Incoming Freshmen Seek Leg Up With Leadership PACs

The PACs can help ambitious freshmen gain notice and curry favor with party leaders.

Steve Russell

Photograph by Gage Skidmore/Flickr

Steve Russell is three months away from taking a seat in Congress, and he's already created a leadership political action committee so he can make contributions to his fellow Republicans in closer races than his.

Russell's PAC, Deeds Not Words, filed its organizing papers Oct. 7 with the Federal Election Commission. Russell, a retired Army lieutenant colonel and former state senator, is favored to succeed Republican Representative James Lankford in Oklahoma's 5th District. Lankford is a shoo-in for the Senate seat of Tom Coburn, who is resigning with two years left on his term.

Russell is the latest in the string of soon-to-be members of Congress creating leadership PACs, which have evolved since they first appeared after Congress revised campaign finance laws in the 1970s. Henry Waxman created the first one in 1978, when the ambitious California Democrat won a key subcommittee chairmanship after making campaign donations to colleagues. The practice, controversial at the time, is common today.

Despite its lofty-sounding title, leadership PACs are now utilized by most members of Congress in the modern arms race of campaign fundraising. The PACs can donate to candidates and fund other political expenses, like for consultants and fundraisers. Marco Rubio used his PAC to boost Iowa U.S. Senate candidate Joni Ernst. Eric Cantor, the former House majority leader from Virginia, used his to give $1.8 million to Republican candidates in the 2014 election and also to underwrite some lavish fundraisers.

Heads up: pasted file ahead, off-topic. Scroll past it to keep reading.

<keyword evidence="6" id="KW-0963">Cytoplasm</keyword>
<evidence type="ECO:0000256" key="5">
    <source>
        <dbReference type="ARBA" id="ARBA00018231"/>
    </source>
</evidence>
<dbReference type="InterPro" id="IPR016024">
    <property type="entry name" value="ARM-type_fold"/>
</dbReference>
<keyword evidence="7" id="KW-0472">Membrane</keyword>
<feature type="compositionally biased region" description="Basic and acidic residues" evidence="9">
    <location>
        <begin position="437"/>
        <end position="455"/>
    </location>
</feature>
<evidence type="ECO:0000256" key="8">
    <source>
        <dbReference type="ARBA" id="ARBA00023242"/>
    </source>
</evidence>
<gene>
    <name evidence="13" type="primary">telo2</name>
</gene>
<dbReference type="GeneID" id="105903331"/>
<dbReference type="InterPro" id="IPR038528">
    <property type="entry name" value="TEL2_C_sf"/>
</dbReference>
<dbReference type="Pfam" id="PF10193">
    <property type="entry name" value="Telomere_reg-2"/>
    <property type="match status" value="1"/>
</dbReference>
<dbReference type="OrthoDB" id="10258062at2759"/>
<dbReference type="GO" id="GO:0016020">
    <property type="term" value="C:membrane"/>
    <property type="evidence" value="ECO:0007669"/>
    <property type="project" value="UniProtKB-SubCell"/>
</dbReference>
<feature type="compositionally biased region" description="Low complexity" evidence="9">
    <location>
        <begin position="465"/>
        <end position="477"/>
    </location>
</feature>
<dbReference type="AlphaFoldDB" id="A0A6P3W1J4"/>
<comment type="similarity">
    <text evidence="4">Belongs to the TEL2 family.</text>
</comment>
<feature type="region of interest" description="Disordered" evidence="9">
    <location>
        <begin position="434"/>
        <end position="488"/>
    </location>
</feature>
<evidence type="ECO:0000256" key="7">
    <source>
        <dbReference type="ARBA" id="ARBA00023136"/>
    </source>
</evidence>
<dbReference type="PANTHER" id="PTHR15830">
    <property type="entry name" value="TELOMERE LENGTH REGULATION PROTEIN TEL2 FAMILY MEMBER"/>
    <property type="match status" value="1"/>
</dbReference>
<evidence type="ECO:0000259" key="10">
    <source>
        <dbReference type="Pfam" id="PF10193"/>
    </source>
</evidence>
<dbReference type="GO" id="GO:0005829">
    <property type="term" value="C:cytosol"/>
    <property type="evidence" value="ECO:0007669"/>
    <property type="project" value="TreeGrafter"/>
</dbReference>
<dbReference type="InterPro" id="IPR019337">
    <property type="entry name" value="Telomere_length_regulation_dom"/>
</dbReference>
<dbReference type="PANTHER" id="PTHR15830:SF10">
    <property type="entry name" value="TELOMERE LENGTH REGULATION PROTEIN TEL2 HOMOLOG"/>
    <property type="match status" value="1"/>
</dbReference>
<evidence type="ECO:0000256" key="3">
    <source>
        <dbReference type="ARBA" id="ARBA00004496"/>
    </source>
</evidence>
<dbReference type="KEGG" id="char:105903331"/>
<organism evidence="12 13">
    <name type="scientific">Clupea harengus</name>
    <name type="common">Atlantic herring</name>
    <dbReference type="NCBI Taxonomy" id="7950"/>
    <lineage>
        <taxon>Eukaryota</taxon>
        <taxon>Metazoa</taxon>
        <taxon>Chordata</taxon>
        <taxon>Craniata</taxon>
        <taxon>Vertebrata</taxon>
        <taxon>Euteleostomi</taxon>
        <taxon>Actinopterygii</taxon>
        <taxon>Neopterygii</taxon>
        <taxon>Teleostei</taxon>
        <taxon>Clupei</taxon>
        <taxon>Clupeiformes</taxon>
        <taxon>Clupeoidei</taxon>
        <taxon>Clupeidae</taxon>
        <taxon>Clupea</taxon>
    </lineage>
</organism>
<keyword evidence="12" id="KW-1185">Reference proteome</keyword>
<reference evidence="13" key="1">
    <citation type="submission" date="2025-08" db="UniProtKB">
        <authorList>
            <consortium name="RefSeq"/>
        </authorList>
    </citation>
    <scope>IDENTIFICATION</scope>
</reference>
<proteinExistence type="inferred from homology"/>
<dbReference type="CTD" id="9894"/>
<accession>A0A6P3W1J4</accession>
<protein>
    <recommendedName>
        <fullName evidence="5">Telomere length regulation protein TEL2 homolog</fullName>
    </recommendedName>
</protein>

The PACs can help freshmen gain notice or favorable committee assignments by showing the party's real leaders that they will be team players. Members of Congress can donate more to candidates through their leadership PACs than through their personal campaign accounts. 

"These PACs are considered separate from a politician's campaign committee, providing donors with a way around individual campaign contribution limits," according to a helpful backgrounder from the Center for Responsive Politics.

In other words, leadership PACs are popular if not a prerequisite for current and would-be members of Congress.

"You can't play touch while the other guy's playing tackle," David Obey, a former Wisconsin Democratic congressman, said in the 1980s as a leadership PAC critic-turned-creator.

Russell in Oklahoma joins other candidates cruising to victory this year who have already created leadership PACs:

Don Beyer: The former Virginia Democratic lieutenant governor will succeed retiring Representative Jim Moran in the 8th District near Washington.

Mimi Walters: The California Republican will succeed retiring Representative John Campbell in the 45th District in and around Irvine.

Barry Loudermilk: The Georgia Republican will take the northwestern 11th District seat of Representative Phil Gingrey, who lost a Senate bid.

Aaron Schock was an early adopter of the tactic: the Illinois Republican created a leadership PAC after he won a key primary in 2008 and seven months before a November election he won overwhelmingly. Texas Republican Ted Cruz formed his leadership PAC a week after he was elected to the Senate in 2012.

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